During a development effort where I had to use AWS API’s to extract information about our EC2 instances, the network powers-that-be wanted to just grant me temporary AWS credentials. I wanted to use ex_aws since its by far the most popular Elixir library for using AWS’ numerous API’s but I hadn’t used it with temporary security tokens before. It took a while to figure this out so I figured I’d write a short post about what I did.
Mongodb library uses the dbconnection library, which in turn uses the connection library. Both db_connection and connection libraries use a technique that may appear puzzling at first. Here’s an example of the code I’m talking about from defmodule DBConnection :
Since I’m relatively new to Elixir one of the ways that I learn more is by looking at the source code for dependencies that get brought in. I needed to use Mongo for a current task and I added a dependency on mongodb. This blog post goes through some initial exploration of how the mongodb library is implemented and some interesting things about Elixir.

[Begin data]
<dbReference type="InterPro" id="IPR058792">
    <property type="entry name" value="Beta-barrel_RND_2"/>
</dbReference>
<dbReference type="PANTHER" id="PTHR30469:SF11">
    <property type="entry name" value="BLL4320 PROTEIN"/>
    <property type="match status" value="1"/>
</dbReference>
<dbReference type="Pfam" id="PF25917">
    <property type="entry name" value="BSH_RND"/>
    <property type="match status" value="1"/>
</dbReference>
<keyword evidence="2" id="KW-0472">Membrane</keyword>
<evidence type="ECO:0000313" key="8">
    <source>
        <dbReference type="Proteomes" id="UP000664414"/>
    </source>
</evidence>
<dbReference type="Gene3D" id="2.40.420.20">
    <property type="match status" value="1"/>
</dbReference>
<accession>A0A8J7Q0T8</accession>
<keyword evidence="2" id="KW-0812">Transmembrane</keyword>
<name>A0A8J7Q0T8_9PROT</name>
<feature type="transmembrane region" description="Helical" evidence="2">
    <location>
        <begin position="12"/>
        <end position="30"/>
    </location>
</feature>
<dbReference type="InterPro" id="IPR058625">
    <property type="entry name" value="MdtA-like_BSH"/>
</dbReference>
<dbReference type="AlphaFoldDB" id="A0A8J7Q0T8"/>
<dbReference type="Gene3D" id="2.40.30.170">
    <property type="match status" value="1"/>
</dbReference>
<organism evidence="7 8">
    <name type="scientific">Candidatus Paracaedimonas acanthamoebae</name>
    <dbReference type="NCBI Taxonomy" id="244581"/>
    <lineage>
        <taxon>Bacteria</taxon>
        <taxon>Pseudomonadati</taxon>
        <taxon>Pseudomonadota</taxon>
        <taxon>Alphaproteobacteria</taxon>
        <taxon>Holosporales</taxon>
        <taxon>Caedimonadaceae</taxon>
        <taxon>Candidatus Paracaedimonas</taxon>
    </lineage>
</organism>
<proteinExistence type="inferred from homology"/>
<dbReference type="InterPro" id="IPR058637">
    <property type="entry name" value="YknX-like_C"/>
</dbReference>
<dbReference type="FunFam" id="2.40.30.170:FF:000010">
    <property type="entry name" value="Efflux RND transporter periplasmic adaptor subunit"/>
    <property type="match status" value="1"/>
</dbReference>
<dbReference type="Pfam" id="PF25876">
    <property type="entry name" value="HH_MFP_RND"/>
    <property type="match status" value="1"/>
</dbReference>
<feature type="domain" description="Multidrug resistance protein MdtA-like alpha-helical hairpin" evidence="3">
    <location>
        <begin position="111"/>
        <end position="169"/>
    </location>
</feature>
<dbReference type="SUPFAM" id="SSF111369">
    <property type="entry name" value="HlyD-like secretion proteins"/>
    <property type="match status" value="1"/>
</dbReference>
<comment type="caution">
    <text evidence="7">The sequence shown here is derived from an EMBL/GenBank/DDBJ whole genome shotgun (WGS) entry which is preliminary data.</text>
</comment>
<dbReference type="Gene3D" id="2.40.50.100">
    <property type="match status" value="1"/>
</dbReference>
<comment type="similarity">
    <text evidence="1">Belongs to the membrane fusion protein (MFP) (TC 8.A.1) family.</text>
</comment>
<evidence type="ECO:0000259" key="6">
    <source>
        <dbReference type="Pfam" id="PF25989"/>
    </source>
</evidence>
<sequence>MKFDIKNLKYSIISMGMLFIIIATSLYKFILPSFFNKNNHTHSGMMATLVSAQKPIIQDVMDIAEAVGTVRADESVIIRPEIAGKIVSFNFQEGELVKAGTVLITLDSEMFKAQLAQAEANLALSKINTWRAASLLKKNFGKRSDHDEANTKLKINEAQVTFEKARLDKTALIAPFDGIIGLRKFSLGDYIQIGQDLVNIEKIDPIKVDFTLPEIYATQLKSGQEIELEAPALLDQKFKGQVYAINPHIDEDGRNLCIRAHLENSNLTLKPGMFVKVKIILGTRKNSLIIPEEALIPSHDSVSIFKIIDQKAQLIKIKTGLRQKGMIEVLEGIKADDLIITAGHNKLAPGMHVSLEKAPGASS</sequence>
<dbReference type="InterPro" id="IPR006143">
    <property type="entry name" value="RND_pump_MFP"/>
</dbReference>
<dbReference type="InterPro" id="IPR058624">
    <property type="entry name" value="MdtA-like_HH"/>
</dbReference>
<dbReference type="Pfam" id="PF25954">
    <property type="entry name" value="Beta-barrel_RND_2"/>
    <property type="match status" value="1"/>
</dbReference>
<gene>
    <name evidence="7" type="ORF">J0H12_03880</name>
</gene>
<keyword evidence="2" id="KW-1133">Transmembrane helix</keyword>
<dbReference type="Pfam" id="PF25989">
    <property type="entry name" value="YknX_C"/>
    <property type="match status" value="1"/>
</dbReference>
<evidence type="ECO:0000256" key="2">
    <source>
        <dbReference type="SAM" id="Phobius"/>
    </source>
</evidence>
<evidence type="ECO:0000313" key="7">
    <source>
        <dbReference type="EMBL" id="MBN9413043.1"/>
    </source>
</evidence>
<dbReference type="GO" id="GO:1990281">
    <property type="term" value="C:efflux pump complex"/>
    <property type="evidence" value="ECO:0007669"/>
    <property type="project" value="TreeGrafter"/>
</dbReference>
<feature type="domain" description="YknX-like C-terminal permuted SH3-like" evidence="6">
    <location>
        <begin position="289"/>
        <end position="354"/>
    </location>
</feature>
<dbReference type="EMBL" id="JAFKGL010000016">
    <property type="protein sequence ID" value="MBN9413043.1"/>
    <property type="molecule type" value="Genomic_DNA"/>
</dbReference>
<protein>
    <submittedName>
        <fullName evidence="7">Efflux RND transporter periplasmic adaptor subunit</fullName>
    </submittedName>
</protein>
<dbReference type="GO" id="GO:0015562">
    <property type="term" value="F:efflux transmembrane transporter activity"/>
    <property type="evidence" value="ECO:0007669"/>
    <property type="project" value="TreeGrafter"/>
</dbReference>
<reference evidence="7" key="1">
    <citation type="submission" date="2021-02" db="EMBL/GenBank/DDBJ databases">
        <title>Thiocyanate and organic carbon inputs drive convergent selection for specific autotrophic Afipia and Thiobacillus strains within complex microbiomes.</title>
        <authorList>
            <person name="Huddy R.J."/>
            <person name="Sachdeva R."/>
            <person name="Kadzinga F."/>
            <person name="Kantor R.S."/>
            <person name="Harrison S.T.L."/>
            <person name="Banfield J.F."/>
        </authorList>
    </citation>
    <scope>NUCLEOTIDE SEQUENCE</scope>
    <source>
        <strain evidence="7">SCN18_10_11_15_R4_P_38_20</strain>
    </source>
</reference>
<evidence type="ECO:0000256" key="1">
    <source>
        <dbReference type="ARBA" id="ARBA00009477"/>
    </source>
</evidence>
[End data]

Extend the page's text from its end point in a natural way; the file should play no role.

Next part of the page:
I built a Phoenix app for my company that provides lots of administrative insight into our system. It gives operations and support folks some information beyond what’s provided in our traditional UI. It also tries to diagnose common problems and provide suggestions on how they can be fixed (or indications of what else to examine).
As someone who has some expertise in relational databases, I’m called upon to dig into problems where code is misbehaving because some code is running into some relational db data that is unexpected. Like much in life, the folks on the development side are quick to fault the database. This parallels the usual response of typical DBAs - which is to quickly fault the developers. This situation doesn’t get much better with folks who claim they are “full-stack developers”. Someone declaring that they are a “full-stack” developer is best met with a sigh at this point. Its a marketing term more than a statement of fact.